"I am."
"You don't look comfortable."
Well, I wasn't comfortable right then, living out somebody else's dreams of owning a business. I didn't say this, because it wouldn't do any good.
"Smile," she said, touching my lips, possibly smearing my perfect red lipstick. Now I would have to check my face before I left the house. Then she tapped her finger between my brows, possibly transferring the lipstick up there, and reminded me, "Nobody likes a pouty B & B." She swung open the door into the dining room, where eight strange adults eagerly awaited me. They would ask me embarrassing, none-of-their-business questions they would never ask if they weren't on vacation, such as, Do you have a boyfriend?
Answer: I wasn't sure. Kennedy hadn't so much as texted me since Friday at school.
After the guests were served, Mom sat down to eat with them, putting on her best "colorful local character" act. She was their font of information on the best beaches and restaurants and sights in St. Petersburg and Tampa.
She set a place for me at the table too, but breakfast was the one time I suddenly took great interest in making sure the B & B ran smoothly. I always volunteered to stay in the kitchen and unload the dishwasher or watch the next batch of rolls. I was able to get away with this only because Mom's first rule was never to have an argument where the guests could hear. At the B & B, we were a hotel staff, not a family.
I wasn't trying to sabotage Mom and her business. The truth was, I couldn't stand to sit at the dining room table and talk to a new group of strangers each week as if it was a family meal. I didn't want to answer a million questions about my school and my friends and my boyfriend. It was too much like making get-to-know-you small talk every time Mom brought home some guy she was dating. Inevitably she whispered to me that this one was the one.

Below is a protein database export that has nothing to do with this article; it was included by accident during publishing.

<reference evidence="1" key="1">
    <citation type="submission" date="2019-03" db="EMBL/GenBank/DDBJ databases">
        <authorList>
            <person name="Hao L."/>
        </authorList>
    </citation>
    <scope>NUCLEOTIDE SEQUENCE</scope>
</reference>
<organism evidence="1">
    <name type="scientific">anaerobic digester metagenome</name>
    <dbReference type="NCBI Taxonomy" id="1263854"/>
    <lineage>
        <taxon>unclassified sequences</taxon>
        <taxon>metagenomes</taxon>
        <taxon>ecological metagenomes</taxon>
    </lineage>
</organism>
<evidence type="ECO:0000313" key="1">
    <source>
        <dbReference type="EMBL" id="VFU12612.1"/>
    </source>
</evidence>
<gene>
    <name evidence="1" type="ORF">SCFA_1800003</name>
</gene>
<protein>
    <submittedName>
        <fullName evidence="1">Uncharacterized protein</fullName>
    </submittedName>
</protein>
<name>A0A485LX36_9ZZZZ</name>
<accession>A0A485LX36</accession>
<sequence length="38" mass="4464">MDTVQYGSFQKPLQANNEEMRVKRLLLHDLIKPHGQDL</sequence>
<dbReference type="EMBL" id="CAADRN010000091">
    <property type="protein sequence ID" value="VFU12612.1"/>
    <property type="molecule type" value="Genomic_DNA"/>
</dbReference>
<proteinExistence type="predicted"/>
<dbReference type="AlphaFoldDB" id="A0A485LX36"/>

I supported her dreams. I only wanted her to leave me out of them.
This morning, I hid in the kitchen, periodically dropping a knife in the sink to make actually-busy-in-the-kitchen noises while I noiselessly opened the three-times-weekly local newspaper to the sports page. I expected a triumphant review of Friday night's game. Reading about Brody as a hero would give me the fan-girl fix I'd been bluesing for. Simultaneously it would remind me how out of reach he was.
But the headline was cruelty in six words: LARSON DISAPPOINTS IN PELICANS' FIRST WIN.
The article explained that Brody's signature as a quarterback was his willingness to wait until the last nanosecond to pass the ball. That increased the chances he'd be sacked-tackled, clobbered, hit incredibly hard by the other team, who wanted to take him out of the game so we'd have to rely on our second-string sophomore. Brody didn't care. He braved getting hurt, which gave him more time than quarterbacks normally had to choose a receiver for his long, accurate passes.